The bourgeoisie and its feudal traits: territorialism and nationalismThe trading and manufacturing bourgeoisie was all the more aware of its dependence on the sovereign, since it needed his protection against the remaining feudal powers; and the uncertainties of the times, together with the lack of great consuming centres, impeded the rise of free economic competition. Insofar as commerce and manufacturing came into being at all, therefore, they arose under the sign of monopolistic interest. Thus the bourgeoisie willingly allowed itself to be moulded into one of the power instruments of the monarchy, both in a territorial and in a national sense. It is even true that the bourgeoisie, because of the character of its interests and the kind of economic outlook that corresponded to those interests, made an essential contribution to the emergence of modern nationalism. Another factor that worked in the same direction was the financial relation between the great merchant houses and the sovereign. This theory of the nature of the relationship between the autocratic state and the bourgeoisie is not refuted by pointing out that it was precisely the mercantile republics of the Middle Ages and the early modern period that initially pursued a policy of mercantilism. They were no more than enclaves in a world pervaded by the struggle among feudal powers. The Hanseatic League and Venice, for example, could maintain themselves only as military powers, could pursue their business only by means of fortified bases, warehousing privileges, protective treaties. This forced the people to stand shoulder to shoulder, made the exploitation of political gains with a corporate and monopolistic spirit. Wherever autocratic power vanished at an early date – as in the Netherlands and later in England – and the protective interest receded into the background, they swiftly discovered that trade must be free – “free to the nethermost recesses of hell.”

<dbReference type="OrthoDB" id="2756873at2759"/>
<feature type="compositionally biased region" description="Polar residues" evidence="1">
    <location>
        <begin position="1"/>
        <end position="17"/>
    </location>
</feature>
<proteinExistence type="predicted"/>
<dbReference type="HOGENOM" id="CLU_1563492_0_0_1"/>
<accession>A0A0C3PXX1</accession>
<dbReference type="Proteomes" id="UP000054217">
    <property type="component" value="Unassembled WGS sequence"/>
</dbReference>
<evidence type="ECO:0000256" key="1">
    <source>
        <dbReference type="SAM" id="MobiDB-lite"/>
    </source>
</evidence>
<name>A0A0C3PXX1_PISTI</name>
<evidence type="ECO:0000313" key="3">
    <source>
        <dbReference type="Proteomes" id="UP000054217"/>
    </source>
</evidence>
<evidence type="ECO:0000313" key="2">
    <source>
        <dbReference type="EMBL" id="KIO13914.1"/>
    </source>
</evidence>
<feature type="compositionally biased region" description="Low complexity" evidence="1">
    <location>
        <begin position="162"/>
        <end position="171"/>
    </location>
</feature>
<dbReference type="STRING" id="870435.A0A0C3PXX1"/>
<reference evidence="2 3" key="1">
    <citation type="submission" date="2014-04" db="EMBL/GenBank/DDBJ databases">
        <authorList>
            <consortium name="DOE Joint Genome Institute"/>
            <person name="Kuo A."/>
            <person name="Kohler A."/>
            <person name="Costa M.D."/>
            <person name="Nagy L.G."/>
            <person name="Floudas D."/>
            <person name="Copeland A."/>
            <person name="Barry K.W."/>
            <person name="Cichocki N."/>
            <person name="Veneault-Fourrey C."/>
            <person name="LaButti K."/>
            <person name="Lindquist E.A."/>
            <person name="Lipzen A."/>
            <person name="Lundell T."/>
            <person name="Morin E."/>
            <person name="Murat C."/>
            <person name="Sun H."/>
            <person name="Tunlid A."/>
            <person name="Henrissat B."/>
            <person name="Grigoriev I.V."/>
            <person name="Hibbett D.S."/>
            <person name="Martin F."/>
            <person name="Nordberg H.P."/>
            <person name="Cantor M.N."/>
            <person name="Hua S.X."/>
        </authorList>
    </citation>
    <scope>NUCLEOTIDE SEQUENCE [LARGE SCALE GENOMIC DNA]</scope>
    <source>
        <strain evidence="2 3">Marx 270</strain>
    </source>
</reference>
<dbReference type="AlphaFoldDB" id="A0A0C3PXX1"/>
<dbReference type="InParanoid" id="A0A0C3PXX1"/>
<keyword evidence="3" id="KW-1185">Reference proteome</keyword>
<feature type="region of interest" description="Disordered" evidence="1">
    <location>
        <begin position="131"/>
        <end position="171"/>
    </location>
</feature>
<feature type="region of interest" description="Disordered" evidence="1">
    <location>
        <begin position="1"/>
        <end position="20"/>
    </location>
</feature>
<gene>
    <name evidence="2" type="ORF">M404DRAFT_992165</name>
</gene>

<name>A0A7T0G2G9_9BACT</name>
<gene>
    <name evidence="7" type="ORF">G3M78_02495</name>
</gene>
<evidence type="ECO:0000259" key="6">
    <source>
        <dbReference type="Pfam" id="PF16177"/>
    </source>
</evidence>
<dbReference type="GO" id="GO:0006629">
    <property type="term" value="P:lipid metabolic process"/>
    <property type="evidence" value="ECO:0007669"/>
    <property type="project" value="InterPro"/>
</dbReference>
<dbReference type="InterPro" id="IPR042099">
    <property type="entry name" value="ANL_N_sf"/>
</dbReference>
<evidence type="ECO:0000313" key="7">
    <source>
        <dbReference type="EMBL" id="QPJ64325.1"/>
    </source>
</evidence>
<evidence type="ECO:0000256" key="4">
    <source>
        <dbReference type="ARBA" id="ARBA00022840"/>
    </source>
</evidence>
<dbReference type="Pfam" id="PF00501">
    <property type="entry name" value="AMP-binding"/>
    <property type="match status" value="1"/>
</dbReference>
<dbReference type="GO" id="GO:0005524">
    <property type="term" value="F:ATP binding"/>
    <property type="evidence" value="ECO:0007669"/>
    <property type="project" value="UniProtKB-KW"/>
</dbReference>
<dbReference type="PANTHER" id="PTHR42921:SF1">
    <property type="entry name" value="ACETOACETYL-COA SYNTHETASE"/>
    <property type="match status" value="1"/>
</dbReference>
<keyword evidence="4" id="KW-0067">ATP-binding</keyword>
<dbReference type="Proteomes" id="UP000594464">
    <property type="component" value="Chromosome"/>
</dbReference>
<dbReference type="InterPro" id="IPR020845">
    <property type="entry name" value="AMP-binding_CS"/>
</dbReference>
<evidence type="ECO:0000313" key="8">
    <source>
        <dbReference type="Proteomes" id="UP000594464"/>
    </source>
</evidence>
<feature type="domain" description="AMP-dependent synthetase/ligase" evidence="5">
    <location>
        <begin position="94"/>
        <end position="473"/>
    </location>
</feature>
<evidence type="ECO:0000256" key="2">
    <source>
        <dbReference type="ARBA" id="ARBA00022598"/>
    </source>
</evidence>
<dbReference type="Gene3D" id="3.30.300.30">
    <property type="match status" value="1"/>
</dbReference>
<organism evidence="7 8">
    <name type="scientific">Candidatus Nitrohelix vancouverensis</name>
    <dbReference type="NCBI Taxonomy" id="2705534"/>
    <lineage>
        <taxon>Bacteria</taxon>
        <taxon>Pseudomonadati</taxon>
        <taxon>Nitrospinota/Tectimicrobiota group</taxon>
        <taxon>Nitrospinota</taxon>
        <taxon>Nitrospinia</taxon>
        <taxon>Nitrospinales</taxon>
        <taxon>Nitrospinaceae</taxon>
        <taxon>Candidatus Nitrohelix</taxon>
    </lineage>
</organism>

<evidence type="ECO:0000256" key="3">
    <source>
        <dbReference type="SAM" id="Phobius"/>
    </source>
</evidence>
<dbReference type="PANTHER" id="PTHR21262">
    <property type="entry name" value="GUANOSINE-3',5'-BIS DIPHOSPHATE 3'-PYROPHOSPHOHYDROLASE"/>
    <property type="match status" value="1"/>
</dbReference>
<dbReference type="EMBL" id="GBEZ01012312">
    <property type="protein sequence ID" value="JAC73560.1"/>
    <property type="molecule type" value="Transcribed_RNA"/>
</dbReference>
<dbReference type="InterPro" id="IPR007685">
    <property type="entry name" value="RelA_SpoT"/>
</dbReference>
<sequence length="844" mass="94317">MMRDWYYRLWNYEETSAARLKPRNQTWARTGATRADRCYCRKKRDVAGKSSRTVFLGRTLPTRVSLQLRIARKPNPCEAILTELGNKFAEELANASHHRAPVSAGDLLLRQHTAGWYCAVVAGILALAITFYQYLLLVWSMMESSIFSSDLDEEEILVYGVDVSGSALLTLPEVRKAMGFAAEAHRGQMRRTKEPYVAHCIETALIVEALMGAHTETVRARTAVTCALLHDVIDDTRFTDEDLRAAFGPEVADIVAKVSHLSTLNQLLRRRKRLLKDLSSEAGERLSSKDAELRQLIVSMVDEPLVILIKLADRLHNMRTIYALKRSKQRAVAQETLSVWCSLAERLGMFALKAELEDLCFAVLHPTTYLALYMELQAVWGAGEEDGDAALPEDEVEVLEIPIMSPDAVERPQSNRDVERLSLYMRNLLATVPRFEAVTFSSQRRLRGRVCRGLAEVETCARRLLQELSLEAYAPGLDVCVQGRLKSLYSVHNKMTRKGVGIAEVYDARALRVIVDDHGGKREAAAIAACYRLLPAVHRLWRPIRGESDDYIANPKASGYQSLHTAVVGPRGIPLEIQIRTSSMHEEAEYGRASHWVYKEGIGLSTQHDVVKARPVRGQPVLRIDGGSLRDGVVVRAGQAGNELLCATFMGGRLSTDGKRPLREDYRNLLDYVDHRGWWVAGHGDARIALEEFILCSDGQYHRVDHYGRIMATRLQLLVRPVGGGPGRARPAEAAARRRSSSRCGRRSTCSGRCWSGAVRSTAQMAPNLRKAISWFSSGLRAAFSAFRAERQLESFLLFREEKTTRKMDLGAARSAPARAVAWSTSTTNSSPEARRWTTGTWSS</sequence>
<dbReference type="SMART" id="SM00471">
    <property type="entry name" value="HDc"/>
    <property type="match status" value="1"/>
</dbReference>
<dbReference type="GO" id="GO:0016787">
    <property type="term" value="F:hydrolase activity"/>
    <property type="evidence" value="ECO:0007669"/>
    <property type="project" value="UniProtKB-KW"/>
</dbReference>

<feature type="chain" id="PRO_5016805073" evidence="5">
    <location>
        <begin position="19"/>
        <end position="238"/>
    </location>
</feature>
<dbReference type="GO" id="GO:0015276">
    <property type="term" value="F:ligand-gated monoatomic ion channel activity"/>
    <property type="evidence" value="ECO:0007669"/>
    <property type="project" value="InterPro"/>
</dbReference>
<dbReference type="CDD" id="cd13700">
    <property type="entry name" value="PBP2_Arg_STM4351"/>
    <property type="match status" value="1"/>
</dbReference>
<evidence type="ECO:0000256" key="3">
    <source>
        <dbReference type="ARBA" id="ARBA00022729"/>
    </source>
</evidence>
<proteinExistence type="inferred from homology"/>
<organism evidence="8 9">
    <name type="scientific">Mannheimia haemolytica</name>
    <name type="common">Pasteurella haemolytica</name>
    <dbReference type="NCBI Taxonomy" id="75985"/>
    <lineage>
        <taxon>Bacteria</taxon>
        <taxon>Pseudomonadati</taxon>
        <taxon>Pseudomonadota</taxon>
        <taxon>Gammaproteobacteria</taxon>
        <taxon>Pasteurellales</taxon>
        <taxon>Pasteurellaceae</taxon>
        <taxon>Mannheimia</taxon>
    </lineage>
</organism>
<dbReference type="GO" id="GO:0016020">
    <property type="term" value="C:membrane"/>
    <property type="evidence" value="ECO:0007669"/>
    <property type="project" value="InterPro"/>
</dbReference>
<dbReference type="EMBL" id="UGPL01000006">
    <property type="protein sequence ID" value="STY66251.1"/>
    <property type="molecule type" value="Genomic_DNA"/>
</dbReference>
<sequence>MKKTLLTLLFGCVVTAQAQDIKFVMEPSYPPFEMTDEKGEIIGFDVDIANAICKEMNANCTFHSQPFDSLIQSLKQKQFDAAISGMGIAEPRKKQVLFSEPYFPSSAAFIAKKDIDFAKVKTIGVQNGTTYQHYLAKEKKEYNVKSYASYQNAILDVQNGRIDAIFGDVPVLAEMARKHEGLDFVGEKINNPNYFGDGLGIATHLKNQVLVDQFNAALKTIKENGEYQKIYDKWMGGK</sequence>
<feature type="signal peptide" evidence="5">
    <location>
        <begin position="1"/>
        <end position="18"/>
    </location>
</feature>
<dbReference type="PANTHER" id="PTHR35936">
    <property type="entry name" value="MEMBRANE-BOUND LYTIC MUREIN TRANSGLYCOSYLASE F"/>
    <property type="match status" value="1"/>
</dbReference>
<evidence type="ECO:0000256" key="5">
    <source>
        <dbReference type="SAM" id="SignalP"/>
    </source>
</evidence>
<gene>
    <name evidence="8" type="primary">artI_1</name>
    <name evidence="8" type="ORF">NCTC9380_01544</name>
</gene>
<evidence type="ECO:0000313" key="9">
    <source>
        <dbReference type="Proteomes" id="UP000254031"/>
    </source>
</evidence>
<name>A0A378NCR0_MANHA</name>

Trade and industry of the early capitalist period thus remained strongly pervaded with pre-capitalist methods, bore the stamp of autocracy, and served its interests, either willingly or by force. With its traditional habits of feeling, thinking, and acting moulded along such lines, the bourgeoisie entered the Industrial Revolution. It was shaped, in other words, by the needs and interests of an environment that was essentially non-capitalist, or at least pre-capitalist – needs stemming not from the nature of the capitalist economy as such but from the fact of the coexistence of early capitalism with another and at first overwhelmingly powerful mode of life and business. Established habits of thought and action tend to persist, and hence the spirit of guild and monopoly at first maintained itself, and was only slowly undermined, even where capitalism was in sole possession of the field. Actually capitalism did not fully prevail anywhere on the Continent. Existing economic interests, ‘artificially’ shaped by the autocratic state, remained dependent on the ‘protection’ of the state. The industrial organism, such as it was, would not have been able to withstand free competition. Even where the old barriers crumbled in the autocratic state, the people did not all at once flock to the clear track. They were creatures of mercantilism and even earlier periods, and many of them huddled together and protested against the affront of being forced to depend on their own ability. They cried for paternalism, for protection, for forcible restraint of strangers, and above all for tariffs. They met, with partial success, particularly because capitalism failed to take radical action in the agrarian field. Capitalism did bring about many changes on the land, springing in part from its automatic mechanisms, in part from the political trends it engendered – abolition of serfdom, freeing the soil from feudal entanglements, and so on -but initially it did not alter the basic outlines of the social structure of the countryside. Even less did it affect the spirit of the people, and least of all their political goals. This explains why the features and trends of autocracy – including imperialism – proved so resistant, why they exerted such a powerful influence on capitalist development, why the old export monopolism could live on and merge into the new.